February 5, 2018
Double Glacier, Alaska in 1986 and 2017 Landsat images. The 1986 terminus location of the northern Big River Lobe and Southern Drift River Lobe are shown with red arrows. Yellow arrows indicate the 2017 terminus locations. Purple dots indicate the snowline. Point A indicates a prominent and expanding nunatak that is below the snowline.
Double Glacier is the largest glacier contained within the Lake Clark National Park (LCNP) with an area of 137 km2 (Arendt et al, 2012). The glacier has a double eastern terminus with the northern or Big River Lobe terminus feeding the South Branch Big River and the southern terminus or Drift River Lobe feeding the Drift River. From 2001-2008 Arendt et al (2012) found that Double Glacier had large elevation losses of ~2 m/year below 1400 m. From 1956-2007 Double Glacier lost 7% of its area, which was below average in the region (NPS, 2012). Here we examine Landsat imagery from1986-2017 to identify changes of the glacier including the surface impact of Mt. Redoubt volcano 2009 eruption.
In the 1956 Kenai Topographic map the Drift River Lobe extends to an elevation of 150 m almost to the Drift River Valley bottom. The Big River Lobe terminates near the eastern end of the proglacial lake that is just a small fringing water body. In 1986 the Big River Lobe reached the western margin of a 2.5 km long proglacial lake (Big River Lobe Lake), red arrow. The Drift River Lobe terminated at a ridge at 300 m, red arrow. A prominent nunatak, Point A extends 4 km up the middle of the glacier from 850 m to 1050 m in elevation. The snowline is at 1050 m. In 2009 the most striking visual is volcanic ash covers the entire glacier. This is from Redoubt volcano which the Alaskan Volcano Observatory reports on the 2009 eruption of this stratovolcano on the west side of Cook Inlet beginning in March 2009. Nineteen major ash-producing explosions generated ash clouds that reached heights between 5200 m and 18900 m. During ash fall in Anchorage, the Ted Stevens International Airport was shut down on for part of March 28 and March 29. The explosive phase ended on April 4 with a dome collapse and an ash cloud that reached 15,200 m and travelled southeast, depositing up to 2 mm of ash fall in Homer, Anchor Point, and Seldovia. The final lava dome ceased growth by July 1, 2009. In 2009 the Big River Lobe has retreated 500 m from the 1986 position. The Drift River Lobe has had a 1600 m retreat since 1986. This retreat was not driven by the ash that fell just months before the Landsat image was acquired. In 2016 the snowline is at 1050 m. The ash remains evident in the ablation zone. In 2017 the snowline is again at 1050 m in late July, with six-eight weeks left in the melt season. The Drift River Lobe terminus retreat from 1986-2017 has been 1700 m. The Big River Lobe terminus retreat from 1986-2017 has been 1400 m. The decreased albedo from the ash between 1986 and 2017 is evident and will lead to enhanced ablation zone melting and retreat. The Nunatak, Point A is located below the snowline each year. Glacier thinning has led to the expansion in width and vertical relief from the glacier of this nunatak. The lowest 1 km of the glacier today is narrow and fed by a thin ice tongue. The retreat of this glacier is similar to that of Blockade Glacier, Hallo and Spotted Glacier in the same region, each have had substantial retreats with lake expansion.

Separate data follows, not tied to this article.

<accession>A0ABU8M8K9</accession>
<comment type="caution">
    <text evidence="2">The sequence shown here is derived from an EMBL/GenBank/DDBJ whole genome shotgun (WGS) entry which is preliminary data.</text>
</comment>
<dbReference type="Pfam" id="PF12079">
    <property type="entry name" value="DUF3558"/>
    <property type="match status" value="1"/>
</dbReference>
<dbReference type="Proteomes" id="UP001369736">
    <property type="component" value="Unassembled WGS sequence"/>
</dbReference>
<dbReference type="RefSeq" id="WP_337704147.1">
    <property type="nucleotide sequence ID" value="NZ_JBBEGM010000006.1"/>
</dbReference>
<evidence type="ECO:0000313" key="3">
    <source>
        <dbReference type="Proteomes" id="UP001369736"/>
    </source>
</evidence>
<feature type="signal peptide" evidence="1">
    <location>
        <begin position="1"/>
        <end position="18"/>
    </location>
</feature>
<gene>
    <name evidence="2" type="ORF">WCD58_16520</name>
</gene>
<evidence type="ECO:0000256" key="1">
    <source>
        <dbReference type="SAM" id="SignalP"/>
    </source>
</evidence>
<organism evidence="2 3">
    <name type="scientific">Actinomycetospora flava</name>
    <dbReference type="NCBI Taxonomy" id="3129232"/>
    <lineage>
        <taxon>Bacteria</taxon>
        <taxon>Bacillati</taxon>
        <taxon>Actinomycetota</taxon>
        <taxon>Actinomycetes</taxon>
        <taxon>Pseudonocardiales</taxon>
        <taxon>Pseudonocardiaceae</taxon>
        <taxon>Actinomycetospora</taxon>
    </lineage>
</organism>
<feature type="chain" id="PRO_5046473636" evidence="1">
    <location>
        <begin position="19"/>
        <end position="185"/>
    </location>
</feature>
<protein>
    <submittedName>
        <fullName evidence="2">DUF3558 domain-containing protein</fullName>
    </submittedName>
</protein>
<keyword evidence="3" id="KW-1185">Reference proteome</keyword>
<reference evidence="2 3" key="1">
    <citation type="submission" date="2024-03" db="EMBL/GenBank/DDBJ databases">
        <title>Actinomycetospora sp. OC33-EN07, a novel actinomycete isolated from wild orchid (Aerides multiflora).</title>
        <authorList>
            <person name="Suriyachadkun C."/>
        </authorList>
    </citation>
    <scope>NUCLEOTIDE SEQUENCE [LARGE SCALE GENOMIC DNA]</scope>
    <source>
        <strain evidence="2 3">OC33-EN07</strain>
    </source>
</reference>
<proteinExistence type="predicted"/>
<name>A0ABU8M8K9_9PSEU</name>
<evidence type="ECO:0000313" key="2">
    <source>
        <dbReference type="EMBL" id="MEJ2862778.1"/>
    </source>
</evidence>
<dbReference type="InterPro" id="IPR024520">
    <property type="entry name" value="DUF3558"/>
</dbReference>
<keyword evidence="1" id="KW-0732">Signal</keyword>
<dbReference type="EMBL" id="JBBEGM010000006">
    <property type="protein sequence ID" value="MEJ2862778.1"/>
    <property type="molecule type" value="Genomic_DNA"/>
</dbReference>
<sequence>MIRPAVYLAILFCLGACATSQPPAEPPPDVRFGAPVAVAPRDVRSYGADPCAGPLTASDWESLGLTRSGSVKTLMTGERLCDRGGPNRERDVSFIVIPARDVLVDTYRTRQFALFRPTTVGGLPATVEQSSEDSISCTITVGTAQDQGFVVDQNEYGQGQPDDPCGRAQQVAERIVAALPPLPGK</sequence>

Double Glacier, Alaska in 2009 and 2016 Landsat images. The 2009 image indicates ash fall from Redoubt Volcano covering the glacier. The 1986 terminus location of the northern Big River Lobe and Southern Drift River Lobe are shown with red arrows. Yellow arrows indicate the 2017 terminus locations. Purple dots indicate the snowline. Point A indicates a prominent and expanding nunatak that is below the snowline.
Kenai Topographic map indicating glacier margins in 1956.